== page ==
This bestselling "Coursebook" addresses the need for a systematic approach to training in translation studies by drawing on key areas in modern linguistic theory and relating them systematically to a number of translation problems and strategies. The strategies are identified by an examination of authentic examples of translated texts in a variety of languages. No knowledge of linguistics or foreign languages is assumed. Each chapter begins with an explanation of the key linguistic concepts referred to and ends with a series of practical exercises. By striking a balance between theory and practice, the book provides a sound basis for training professional translators.
In the last few decades Elizabeth Gaskell has become a figure of growing importance in the field of Victorian literary studies. She produced work of great variety and scope in the course of a highly successful writing career that lasted for about twenty years from the mid-1840s to her unexpected death in 1865. The essays in this Companion draw on recent advances in biographical and bibliographical studies of Gaskell and cover the range of her impressive and varied output as a writer of novels, biography, short stories, and letters. The volume, which features well-known scholars in the field of Gaskell studies, focuses throughout on her narrative versatility and her literary responses to the social, cultural, and intellectual transformations of her time. This Companion will be invaluable for students and scholars of Victorian literature, and includes a chronology and guide to further reading.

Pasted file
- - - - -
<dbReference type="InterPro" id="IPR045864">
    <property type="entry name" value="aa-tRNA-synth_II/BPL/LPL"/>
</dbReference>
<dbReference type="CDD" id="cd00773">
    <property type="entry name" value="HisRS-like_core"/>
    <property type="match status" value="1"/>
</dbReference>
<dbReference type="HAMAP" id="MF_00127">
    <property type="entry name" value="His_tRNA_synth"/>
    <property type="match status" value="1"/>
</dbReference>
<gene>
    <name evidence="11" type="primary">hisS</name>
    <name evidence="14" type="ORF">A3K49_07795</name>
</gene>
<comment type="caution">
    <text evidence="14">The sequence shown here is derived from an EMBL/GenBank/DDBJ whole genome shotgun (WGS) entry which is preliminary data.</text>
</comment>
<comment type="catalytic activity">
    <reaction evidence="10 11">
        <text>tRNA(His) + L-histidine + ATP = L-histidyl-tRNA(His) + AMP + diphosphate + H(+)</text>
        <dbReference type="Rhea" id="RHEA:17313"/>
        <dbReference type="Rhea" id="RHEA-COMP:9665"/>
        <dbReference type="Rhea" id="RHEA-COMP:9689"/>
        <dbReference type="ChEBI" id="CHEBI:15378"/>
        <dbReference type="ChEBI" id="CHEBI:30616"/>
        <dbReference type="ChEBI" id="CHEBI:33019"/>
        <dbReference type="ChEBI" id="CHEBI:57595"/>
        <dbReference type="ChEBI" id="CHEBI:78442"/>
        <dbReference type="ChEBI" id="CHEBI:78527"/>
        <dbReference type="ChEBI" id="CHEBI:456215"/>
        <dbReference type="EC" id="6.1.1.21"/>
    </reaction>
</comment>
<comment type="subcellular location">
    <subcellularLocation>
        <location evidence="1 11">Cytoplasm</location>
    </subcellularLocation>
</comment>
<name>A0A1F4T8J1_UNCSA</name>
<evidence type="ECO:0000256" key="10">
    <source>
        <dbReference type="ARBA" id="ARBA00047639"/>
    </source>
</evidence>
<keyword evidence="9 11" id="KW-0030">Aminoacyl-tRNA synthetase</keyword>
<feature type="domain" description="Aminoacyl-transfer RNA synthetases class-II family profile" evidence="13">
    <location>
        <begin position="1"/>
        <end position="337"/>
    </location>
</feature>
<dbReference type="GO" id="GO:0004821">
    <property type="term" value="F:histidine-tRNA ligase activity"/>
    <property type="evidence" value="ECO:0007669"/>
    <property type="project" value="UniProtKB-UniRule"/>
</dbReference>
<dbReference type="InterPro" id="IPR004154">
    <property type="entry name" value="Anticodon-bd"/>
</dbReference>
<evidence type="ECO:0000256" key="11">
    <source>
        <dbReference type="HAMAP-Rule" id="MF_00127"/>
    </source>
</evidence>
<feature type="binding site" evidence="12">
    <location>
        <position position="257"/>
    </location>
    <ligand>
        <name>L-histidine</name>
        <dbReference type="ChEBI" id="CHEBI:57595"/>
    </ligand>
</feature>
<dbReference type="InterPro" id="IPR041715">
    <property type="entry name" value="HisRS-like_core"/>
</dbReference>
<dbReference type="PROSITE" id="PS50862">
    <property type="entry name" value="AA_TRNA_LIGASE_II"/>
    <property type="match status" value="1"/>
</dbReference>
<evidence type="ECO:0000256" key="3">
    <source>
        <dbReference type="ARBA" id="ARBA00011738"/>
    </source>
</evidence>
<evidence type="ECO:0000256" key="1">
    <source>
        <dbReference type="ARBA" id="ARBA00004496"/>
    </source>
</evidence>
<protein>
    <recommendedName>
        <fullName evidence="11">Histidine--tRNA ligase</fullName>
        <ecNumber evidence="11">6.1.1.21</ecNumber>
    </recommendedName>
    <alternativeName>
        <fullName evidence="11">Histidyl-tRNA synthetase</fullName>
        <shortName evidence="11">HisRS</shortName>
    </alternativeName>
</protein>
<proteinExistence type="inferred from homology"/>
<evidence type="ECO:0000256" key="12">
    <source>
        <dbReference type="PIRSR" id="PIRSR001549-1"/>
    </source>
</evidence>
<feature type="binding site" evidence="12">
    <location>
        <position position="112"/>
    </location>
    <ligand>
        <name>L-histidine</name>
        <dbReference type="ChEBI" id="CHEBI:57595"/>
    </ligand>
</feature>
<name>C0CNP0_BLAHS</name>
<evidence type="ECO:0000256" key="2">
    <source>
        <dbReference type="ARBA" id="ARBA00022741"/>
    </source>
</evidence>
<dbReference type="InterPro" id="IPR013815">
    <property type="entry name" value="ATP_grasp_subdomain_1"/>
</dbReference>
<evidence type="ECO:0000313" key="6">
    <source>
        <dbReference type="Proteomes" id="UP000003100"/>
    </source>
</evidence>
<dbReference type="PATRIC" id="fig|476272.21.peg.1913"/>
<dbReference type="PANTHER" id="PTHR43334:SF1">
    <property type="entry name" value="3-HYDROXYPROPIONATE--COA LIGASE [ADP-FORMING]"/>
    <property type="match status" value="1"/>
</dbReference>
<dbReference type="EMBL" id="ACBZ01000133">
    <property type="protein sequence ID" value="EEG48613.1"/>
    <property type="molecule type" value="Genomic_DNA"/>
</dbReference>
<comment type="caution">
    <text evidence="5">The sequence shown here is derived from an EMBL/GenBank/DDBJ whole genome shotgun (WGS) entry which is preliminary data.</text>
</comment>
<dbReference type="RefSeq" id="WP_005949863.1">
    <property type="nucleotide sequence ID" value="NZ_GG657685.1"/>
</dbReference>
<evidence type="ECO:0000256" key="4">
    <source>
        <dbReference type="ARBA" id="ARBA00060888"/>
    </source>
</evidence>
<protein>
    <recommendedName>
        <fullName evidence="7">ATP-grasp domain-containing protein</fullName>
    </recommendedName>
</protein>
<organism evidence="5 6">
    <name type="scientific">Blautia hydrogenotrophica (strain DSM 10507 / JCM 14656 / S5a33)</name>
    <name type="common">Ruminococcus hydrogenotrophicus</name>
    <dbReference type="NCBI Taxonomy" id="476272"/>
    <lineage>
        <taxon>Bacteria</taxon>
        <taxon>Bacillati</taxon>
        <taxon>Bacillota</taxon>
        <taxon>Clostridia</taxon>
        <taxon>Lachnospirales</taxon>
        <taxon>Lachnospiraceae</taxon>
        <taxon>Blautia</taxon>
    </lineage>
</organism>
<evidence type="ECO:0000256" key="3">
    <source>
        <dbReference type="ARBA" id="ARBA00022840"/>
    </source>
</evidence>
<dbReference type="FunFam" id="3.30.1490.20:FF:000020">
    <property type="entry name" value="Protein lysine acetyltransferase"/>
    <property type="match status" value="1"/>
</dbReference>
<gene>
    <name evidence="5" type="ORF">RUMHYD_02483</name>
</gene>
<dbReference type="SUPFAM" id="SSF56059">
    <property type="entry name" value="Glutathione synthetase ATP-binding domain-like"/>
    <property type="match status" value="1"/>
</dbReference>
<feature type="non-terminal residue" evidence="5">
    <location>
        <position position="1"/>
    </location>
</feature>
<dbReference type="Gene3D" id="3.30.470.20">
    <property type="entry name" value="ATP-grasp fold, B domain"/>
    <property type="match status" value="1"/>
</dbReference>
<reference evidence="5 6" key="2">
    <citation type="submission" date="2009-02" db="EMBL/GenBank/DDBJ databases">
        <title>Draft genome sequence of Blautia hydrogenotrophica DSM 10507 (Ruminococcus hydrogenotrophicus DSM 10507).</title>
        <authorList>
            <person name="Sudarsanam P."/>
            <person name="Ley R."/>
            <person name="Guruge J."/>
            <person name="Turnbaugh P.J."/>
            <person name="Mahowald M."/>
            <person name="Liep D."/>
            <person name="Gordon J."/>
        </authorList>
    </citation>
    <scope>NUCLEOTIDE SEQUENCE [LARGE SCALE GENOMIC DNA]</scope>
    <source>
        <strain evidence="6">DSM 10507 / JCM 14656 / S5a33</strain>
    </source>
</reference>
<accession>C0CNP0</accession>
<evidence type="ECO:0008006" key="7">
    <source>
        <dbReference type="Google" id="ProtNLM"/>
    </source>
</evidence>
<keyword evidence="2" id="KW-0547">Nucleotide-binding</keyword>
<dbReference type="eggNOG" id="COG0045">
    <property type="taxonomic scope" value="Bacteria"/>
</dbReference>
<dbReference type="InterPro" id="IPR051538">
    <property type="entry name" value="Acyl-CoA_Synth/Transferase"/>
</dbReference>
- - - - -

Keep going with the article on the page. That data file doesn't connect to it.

In this book the author shows the connections between literature and historiography as exemplified by the neo-Victorian fiction of the British writer A.S. Byatt, specifically in her novels 'Possession', 'The Biographer's Tale' and 'The Children's Book', as well as the two novellas in 'Angels and Insects'. The theoretical framework is provided by the texts of two philosophers of history, Hayden White and Frank Ankersmit. The author starts with the theory of narrativism and its influence on literature, and then shows the development of the historiographical appproach towards new categories of mediating the past, namely memory and experience, which are visible both in historical writing and fiction. In this way, the author demonstrates how histography and literature follow the same patterns in the presentation of the past.